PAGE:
Here is an encouraging real-life example of how public health advocacy — focused over time — can yield significant results.
Highlights of the study published in JAMA Internal Medicine, via Medscape:
* “After a multipronged, 3-year community campaign to reduce the consumption of sugary drinks in Howard County, Maryland, supermarket sales of sodas dropped 20%, whereas sales remained flat in “control” supermarkets elsewhere, researchers report.”
* “The Howard County Unsweetened campaign included television ads, social-media posts, projects by more than 50 community groups, and lobbying that led to passing state laws—all aimed at getting people, especially children and teenagers, to switch from sugary drinks to “better beverages.”
* “”These findings support the hypothesis that community-based interventions aimed at changing attitudes and access to sugary drinks through policies can meaningfully influence purchasing behavior at the supermarket,” Dr Marlene B Schwartz (University of Connecticut, Hartford) and colleagues report in their study published online March 6, 2017 in JAMA Internal Medicine.”
* “”The consumption of sugary beverages is a serious problem in the United States that is associated with obesity, diabetes, and cardiovascular disease,” JAMA Internal Medicine deputy editor Dr Mitchell H Katz (Los Angeles County Department of Health Services, California) writes in an editorial note that accompanies the study.”
* “The 3-year campaign (in 2013 through 2015) included the following components, among others:
1) The educational component included television ads, outdoor billboards, direct mail, and Twitter, Facebook, and YouTube posts, and a Better Beverage Finder online tool that lists hundreds of brands of unsweetened beverages.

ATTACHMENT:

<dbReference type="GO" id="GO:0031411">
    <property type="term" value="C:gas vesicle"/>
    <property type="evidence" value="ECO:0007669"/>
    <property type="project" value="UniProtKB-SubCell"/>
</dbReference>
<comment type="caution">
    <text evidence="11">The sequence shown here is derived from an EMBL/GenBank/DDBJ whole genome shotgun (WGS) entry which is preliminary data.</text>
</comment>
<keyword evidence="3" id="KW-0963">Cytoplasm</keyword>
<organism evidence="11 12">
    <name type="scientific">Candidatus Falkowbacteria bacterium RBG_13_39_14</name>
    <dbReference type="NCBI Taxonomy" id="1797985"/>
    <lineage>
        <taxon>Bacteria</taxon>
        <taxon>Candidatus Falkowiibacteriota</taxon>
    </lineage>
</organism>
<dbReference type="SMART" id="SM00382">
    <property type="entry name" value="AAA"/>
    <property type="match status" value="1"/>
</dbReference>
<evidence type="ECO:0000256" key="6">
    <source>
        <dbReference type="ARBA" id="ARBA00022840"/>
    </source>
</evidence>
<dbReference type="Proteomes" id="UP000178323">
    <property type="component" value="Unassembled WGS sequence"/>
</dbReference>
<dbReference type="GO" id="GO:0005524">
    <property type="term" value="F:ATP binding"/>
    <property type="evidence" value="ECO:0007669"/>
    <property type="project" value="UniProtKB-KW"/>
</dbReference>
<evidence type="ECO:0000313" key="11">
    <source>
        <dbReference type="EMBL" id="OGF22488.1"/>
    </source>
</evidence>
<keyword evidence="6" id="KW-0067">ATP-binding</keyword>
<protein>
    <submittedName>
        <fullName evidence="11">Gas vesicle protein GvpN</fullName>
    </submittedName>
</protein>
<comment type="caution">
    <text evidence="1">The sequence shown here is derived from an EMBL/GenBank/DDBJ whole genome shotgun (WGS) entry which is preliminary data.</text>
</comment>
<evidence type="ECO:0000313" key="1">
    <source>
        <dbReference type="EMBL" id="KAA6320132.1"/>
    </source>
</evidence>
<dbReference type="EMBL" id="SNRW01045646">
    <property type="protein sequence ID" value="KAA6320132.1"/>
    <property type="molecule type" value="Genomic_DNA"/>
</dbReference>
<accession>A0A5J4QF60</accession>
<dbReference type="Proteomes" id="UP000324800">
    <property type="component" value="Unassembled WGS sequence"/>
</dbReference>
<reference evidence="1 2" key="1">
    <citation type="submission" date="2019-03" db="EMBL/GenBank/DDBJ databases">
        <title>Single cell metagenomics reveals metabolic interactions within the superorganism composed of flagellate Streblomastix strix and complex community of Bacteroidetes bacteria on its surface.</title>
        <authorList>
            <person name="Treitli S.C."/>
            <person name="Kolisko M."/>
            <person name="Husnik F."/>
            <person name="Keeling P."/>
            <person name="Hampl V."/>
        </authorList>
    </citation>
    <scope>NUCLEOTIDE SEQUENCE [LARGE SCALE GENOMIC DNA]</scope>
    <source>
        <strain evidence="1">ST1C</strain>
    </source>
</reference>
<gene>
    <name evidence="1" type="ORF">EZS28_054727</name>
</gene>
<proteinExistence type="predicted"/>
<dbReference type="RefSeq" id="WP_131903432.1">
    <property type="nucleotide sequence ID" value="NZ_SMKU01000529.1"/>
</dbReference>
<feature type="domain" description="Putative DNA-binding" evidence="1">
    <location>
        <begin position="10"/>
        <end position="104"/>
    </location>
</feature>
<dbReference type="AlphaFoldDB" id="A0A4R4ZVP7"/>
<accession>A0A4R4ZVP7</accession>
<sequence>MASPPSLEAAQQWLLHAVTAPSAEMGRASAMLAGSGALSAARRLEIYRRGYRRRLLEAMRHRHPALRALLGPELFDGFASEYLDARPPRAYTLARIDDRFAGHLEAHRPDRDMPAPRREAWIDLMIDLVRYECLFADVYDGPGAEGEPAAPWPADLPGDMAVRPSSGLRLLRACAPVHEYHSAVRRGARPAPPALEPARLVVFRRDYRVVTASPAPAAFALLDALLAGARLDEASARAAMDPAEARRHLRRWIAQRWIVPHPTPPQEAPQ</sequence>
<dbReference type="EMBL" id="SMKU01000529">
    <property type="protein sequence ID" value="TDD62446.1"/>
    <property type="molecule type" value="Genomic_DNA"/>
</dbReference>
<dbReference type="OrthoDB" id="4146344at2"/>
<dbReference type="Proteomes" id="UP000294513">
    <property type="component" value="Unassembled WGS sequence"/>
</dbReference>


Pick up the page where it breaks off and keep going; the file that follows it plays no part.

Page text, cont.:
2) Forty providers (in 13 practices) participated in an American Academy of Pediatrics collaborative to improve practice behaviors related to childhood obesity.
3) Professional marketers set up booths at community events such as sporting events and distributed healthy drinks.
4) The Better Choices Coalition of 50 community organizations collaborated in diverse efforts such as improving vending-machine choices and educating their members.
5) A contest was held for youths to produce the best documentary about sugary drinks.
6) Campaign members were successful in getting laws passed that removed student-accessible vending machines in middle schools; required that food sold in schools meet national nutrition standards; and required that childcare facilities serve beverages such as water, plain or low-fat milk, or small sizes of 100% fruit juice.”
* “The intervention resulted in a significant decrease in sales of regular soda and fruit drinks. Sales of sports drinks decreased but this was not significant. Sales of 100% juice also dropped significantly, possibly due to choosing smaller drink sizes. Sales of diet soda did not increase, suggesting that people were not switching from regular soda to diet soda.”
Kudos to all involved!